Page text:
"The Man From Nantucket" and "Robert Menendez Basta Ya!" are two examples of an idiosyncrasy of mine that some dig and some just shake their heads at: songs about politicians. "Nantucket" is a soapbox rant that is somewhat out of place on the album, but "Robert Menendez" fits in just fine ... two verses sung from the perspective of municipal employees.

If it seems like the long shadow of the World Trade Center hangs heavily across "Shootout at the Sugar Factory," it wasn't intended, but it was probably inevitable. "Dancing To Architecture" masquerades as the album's love song, but you don't have to dig too hard to reach a subtext about reconstruction in the face of constant peril. The site of passion here is the skyline, the architectural detail of the city. "A Commuter's Prayer" doubles as an anti-war song, but I wanted the narrator to own up to his complicity in our national misbehavior. Stuck in the tunnel, siren lights up ahead, alerts raised to orange, he prays from survival instinct, mostly. But that's an instinct we've become all too acquainted with since 2001, and so that song has resonated.

"Shootout at the Sugar Factory" boasts an impressive array of seventeen musicians credited on the album, including your own turns on lead vocals, synthesizers, organs and electronic pianos. What were the recording sessions like working with so many different musicians? Do you enjoy the whole process of being in the studio, working with electronic effects and the production and mixing process to create a sound you're hearing in your head?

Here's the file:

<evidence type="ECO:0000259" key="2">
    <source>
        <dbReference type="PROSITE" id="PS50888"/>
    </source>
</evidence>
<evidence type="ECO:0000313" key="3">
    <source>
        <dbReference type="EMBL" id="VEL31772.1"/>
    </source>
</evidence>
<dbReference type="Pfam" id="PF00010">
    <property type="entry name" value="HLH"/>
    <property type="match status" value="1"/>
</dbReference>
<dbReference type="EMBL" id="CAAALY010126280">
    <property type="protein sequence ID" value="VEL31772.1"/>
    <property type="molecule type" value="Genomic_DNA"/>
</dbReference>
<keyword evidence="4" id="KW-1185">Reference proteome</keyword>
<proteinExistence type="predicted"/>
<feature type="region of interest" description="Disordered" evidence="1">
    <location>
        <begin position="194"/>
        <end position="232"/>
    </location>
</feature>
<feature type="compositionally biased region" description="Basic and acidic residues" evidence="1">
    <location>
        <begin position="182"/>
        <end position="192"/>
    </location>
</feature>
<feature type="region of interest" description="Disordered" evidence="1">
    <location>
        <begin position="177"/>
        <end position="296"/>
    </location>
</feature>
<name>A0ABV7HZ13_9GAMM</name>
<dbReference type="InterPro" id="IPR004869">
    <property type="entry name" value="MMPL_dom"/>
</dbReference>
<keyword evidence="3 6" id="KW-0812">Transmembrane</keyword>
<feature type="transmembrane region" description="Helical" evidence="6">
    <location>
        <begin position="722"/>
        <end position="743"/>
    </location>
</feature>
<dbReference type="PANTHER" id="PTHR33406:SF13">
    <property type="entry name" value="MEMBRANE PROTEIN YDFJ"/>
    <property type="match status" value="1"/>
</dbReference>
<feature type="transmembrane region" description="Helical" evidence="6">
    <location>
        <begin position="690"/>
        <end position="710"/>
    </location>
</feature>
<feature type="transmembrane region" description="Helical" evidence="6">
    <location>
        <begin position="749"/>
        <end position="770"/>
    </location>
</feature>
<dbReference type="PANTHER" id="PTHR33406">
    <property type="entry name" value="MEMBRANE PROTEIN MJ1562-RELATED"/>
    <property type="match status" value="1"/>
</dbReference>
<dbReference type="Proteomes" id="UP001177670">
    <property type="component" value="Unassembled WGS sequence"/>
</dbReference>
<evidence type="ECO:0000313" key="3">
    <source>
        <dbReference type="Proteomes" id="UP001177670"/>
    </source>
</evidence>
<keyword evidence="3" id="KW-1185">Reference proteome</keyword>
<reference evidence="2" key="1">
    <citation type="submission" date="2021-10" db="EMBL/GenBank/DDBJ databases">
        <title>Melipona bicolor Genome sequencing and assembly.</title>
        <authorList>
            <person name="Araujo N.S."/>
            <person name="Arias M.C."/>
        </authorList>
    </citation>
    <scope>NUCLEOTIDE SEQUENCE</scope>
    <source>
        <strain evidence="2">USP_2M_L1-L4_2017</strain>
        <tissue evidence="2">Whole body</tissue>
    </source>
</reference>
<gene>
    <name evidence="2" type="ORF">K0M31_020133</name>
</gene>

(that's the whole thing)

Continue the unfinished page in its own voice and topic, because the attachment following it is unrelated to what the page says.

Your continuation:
For the vast majority of the time spent working on "Shootout at the Sugar Factory," it was just me and J in the studio, trying to make the mixes sing. J is an extremely painstaking worker, and will spend hours in ProTools trying to get just the right amount of effect on a tambourine track. My own proclivities run counter to his ... I'm sloppy, slapdash, I constantly want to cut and run. I don't tend to enjoy the studio, because I don't believe that studio speakers give an honest representation of the sound of the finished product. J, on the other hand, has a proven ability to hear outcomes. Learning to trust his judgment was useful, but it separated me from the process. I spent most of the time seated in the live room, reading and re-reading Philip Dick novels, holding my tongue and reminding myself that J knew best.

While it's true that a cast of thousands worked on the Shootout, the amount of studio time logged by other musicians was minimal. Robin van Maarth cut all of her drum tracks in four hours, and then waited for six months while we finished overdubbing and mixing. All of the electric guitar on the album was recorded in about an hour ... but it was tinkered with and tarted up in ProTools for days. J likes to capture a few well-played sounds and parts quickly, excuse the musicians, and then assemble the song afterward. Upon reflection, I believe it's the best approach. At most, there should be three people in the studio ... the producer/engineer, the musician tracking, and the ideologue behind the project. The very worst thing you can do when you record is to start incorporating your democratic ideals. Two hands on the mixing board are more than enough.